There's a discussion going on right now on the Yahoo Test-Driven Development list regarding the use of a single instance of the user TestFixture class in NUnit 2.x, as compared to multiple instances in NUnit 1.x and in JUnit before it. A related issue, discussed on the same list a while back, is the question of the lifetime of that single instance. Here's my take on how the issues relate and how NUnit deals with them.
How Many Instances?
The original xUnit frameworks were all based on the Composite pattern and built a tree of tests prior to running them. In order to build such a tree, there had to be some object to represent each node. That seems to be one reason for having a separate instance of the user test class for each method.
In JUnit (pre version 4, anyway) and in NUnit 1.x, the user test class isa TestCase and is loaded in the tree itself. Like this...
*- User Test Class Instance ( method 1 )
*- User Test Class Instance ( method 2 )
Since the user test class forms a part of the tree, the creation of a separate instance for each method is pretty much a foregone conclusion. NUnit 1.x followed this pattern.
With NUnit 2.0 the composite pattern was modified, so that the participating classes were all internal to NUnit and user test class, now called a test fixture class, was only referenced by the tree. As a result, the user class was no longer required to exist in a separate instance for each test case in the tree. The way was open for a design choice. The design might have looked like this...
|- NUnit TestCase--------------------> User Test Fixture Object
*- NUnit TestCase--------------------> User Test Fixture Object
...with semantics quite similar to the older design. That isn't how we did it. Instead, a single object was used, with each test case referring to that object...
NUnit TestSuite-----------------------> User Test Fixture Object
|- NUnit TestCase-----------------------------|
*- NUnit TestCase-----------------------------*
It can be - and has been - argued that this was not the best choice. Indeed, it has opened up the possibility of test interdependencies that could not occur using the older design. On the other hand, it facilitates future hierarchical setup mechanisms, of which the current TestFixtureSetUp is the first example.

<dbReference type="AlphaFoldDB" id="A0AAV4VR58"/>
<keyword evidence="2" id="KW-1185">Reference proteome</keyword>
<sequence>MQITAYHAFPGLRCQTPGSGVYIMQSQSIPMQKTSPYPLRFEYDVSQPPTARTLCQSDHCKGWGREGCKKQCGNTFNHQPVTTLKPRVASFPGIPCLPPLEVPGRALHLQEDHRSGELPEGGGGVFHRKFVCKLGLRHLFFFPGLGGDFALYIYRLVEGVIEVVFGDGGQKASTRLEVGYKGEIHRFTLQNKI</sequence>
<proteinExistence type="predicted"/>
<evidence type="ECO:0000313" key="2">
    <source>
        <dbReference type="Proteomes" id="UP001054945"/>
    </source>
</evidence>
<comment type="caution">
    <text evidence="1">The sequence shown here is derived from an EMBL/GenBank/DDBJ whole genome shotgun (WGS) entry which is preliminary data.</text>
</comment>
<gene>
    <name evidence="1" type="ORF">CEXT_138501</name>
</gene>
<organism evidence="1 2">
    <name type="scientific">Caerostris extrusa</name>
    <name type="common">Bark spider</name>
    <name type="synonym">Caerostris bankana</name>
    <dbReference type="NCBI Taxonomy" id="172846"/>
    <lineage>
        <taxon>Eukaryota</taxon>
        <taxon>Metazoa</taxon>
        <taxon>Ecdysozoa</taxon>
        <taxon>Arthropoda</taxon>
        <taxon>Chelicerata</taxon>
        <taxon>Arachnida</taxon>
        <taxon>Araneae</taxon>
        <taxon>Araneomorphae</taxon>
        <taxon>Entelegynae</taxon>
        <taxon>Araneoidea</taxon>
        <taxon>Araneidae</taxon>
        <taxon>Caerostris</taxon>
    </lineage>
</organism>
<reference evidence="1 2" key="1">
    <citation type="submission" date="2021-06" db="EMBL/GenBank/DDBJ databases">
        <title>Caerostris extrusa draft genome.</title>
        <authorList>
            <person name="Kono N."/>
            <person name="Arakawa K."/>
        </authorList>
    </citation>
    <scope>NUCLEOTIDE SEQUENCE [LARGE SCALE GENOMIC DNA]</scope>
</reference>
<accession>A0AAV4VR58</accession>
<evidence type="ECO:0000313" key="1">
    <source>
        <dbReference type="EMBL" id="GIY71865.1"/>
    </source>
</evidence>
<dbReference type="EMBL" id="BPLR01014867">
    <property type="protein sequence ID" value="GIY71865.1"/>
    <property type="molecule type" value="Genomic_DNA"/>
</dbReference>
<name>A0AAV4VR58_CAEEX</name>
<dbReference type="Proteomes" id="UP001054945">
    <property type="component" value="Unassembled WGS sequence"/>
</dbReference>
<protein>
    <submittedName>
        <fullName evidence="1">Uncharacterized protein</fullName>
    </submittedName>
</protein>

In any case, that's how the current versions of NUnit work with regard to the number of instances of the user test fixture that it creates. Future releases are likely to continue to work the same way. If someone would like to see multiple instances of the fixture object, they can use the extensibility features introduced with 2.2.1 to create a sort of fixture that works differently.
How Long to Live?
Again harking back to the early xUnit implementations, since the user class instances formed part of the tree that represents the tests, they had to be constructed at the time the tests were loaded. That meant that any side effects in the constructor of the class took effect only once per load, rather than once per run.
That's why side effects in test class constructors are dangerous: the test doesn't know what sort of runner will be running it. The runner might simply load the test, run it once and then exit. Or it might load the test and keep it around for a while, running it from time to time! In fact, that's what gui runners generally do.
With NUnit 2.0 it became possible to separate the creation of the user test fixture objects from the loading of the tests. As such things often go, the opportunity was missed, and the older behavior remained. In the NUnit 2.0 gui, for example, the fixture objects are created when the tree is first displayed. So long as the tests are not reloaded, the originally created objects are used each time the tests are run. So long as the fixture objects are stateless or only maintain state in very restricted ways, there is no problem.
Beginning with NUnit 2.2, this behavior has changed slightly. The fixture object is no longer constructed until the first time the test is run. This prevents some errors that can occur on initial load when the fixture constructor has side effects.
By the way, it seems that I missed this change when I wrote the release notes for NUnit 2.2, so don't be surprised if you didn't know about it.
In any case, this is not a complete solution. The fixture object still stays around for subsequent runs. A coming release will dispose of the fixture at the end of the test run.